NLC reiterates call for labour, employers’ inclusion in NCCC governing structures

THE Nigeria Labour Congress (NLC) has again called for immediate inclusion of workers and employers’ representatives in the governing structures of the National Council on Climate Change (NCCC).

NLC reiterated the demand in Abuja on Monday at the trade union’s two-day post Conference of the Parties (COP) 28 review meeting, organised in partnership with the International Labour Organisation (ILO).

Representing Comrade Emma Ugboaja, the General Secretary of NLC, Comrade Uche Ekwe, said: “Nigeria Labour Congress renews our demand for the inclusion of labour and employers’ representatives on the governing structures of National Council on Climate Change.

“This demand becomes expedient now as the review of the Climate Change Act gets underway.

“In order to achieve an evidence-led advocacy, the NLC research on Just Transition (a lexicon borrowed from the trade union movement), anchored by Dr Salamatu Fada, brought to fore the following profound data: That in the face of climate change realities, impact and the push for a Just Transition, there will be a 53 percent expected job losses. This implies a 53 percent job risk.

“It is expected that 48 percent of the job losses would occur in Nigeria’s agriculture sector. This is not surprising given that most Nigerians are involved in different forms of agricultural employment and activities.

“Currently, there is 67 percent awareness on climate change and its impact. This corroborates other research results. Yet, this is not indicative of deep appreciation by the population of climate change implications for jobs, livelihood, resilience and sustainability.

“The grim reality that 81.4 percent of Nigerian workers lack insurance against potential job losses brings to the fore our demand for social protection to protect vulnerable workers who may not be able to transit and so reduce transition resistance; the fact that 87.4 percent of Nigerian workers are financially unable to transit to the green economy of today and the future.

“While we continue to press for justice for workers in the Just Transition, we must remember that the scourge of climate change induced and related conflicts, especially in Africa including Nigeria and Sudan, increase vulnerability to climate shocks and exacerbate the impact of climate change. The role of capitalism expansion through unwholesome exploitation of natural minerals and the appetite for resource hegemony in these conflicts must be condemned and rejected by all.”

Delivering a goodwill message at the meeting, ILO Senior Specialist, Workers’ Activities, Abuja Office, Ms Inviolata Chinyangarara, said: “Climate change is the single biggest health threat facing humanity. Climate impacts are already harming jobs, health, through air pollution, disease, extreme weather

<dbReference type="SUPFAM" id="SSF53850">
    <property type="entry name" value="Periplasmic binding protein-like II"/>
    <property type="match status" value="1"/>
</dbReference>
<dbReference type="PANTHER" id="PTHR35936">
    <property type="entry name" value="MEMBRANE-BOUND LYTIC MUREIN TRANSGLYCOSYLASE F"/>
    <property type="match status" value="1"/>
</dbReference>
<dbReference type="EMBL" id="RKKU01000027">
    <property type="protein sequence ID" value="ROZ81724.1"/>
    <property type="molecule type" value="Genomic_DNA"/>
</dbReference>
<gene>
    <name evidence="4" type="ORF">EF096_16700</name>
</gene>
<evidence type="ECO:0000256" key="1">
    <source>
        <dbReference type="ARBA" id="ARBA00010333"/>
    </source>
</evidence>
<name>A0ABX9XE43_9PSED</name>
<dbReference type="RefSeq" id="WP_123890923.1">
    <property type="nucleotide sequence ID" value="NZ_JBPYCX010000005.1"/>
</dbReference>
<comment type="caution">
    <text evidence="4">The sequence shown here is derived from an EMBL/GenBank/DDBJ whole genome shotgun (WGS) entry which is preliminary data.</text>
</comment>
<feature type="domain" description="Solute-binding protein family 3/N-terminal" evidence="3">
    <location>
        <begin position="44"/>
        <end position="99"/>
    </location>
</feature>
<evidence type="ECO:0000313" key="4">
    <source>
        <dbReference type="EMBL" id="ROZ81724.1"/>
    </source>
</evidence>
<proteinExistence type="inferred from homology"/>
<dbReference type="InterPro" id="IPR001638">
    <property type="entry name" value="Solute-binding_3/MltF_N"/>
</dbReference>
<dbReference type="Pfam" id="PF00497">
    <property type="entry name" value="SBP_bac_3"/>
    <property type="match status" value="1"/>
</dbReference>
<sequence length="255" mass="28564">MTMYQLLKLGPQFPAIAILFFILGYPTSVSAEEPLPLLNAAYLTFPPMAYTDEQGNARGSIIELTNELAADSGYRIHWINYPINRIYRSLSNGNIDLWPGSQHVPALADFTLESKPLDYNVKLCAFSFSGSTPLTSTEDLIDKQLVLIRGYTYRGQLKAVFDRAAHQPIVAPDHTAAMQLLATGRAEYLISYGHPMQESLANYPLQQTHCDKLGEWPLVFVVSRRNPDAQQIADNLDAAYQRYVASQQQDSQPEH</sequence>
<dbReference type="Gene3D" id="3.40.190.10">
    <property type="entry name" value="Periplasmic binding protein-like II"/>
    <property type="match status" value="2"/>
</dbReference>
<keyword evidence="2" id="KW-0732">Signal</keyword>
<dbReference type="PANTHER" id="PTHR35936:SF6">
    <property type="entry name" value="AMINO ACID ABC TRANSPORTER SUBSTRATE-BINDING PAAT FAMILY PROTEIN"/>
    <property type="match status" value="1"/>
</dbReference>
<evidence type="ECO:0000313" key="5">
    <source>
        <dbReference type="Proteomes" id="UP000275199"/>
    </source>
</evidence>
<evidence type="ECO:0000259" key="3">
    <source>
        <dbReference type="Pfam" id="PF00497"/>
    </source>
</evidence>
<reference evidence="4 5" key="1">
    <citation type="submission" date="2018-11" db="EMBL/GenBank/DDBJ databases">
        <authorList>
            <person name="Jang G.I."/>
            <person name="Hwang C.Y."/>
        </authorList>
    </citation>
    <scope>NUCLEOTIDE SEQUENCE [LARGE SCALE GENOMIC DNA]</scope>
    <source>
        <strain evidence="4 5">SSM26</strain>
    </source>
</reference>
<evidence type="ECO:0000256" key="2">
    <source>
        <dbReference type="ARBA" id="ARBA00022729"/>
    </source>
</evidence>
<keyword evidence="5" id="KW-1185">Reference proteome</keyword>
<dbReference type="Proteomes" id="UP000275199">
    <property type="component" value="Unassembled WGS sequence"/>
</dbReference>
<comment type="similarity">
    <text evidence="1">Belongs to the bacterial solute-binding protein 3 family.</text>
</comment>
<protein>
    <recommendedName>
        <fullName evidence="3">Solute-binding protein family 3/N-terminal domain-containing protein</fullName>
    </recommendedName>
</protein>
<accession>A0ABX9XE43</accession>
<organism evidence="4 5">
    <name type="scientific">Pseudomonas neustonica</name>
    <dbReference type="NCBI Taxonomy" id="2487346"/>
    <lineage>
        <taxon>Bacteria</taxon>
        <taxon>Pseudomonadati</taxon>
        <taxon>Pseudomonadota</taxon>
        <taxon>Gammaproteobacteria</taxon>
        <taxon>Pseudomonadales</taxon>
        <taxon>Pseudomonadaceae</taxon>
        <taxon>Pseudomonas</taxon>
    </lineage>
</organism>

events, forced displacement, pressures on mental health and increased hunger and poor nutrition in places where people cannot grow or find sufficient food.

“Is climate change a human rights issue? The answer is yes. Climate change threatens the effective enjoyment of a range of human rights including those to life, water and sanitation, food, health, housing, self-determination, culture and development.

“Is climate change a trade union issue? There is no doubt that for trade unionists, climate change raises important questions about social justice, equity and human rights across countries and generations.

“There is a direct link between emissions and inequality. Those in poorer countries are likely to suffer more from climate events and catastrophes, while poorer households find it harder to make energy saving measures. Trade unions have an important role to play in pushing governments for action with policies like a new green deal.”

“Climate change is a union issue and trade unions must play their part in leading efforts to tackle it. It is now time for action. Trade unions must engage in current climate negotiations with a message of commitment, solidarity, and action.

“I must congratulate the NLC for the several national, regional and global initiatives aimed at strengthening workers’ knowledge and understanding on climate change and Just Transition. Some of these initiatives have been implemented in collaboration with partners such as the FES and the Solidarity Centre.”

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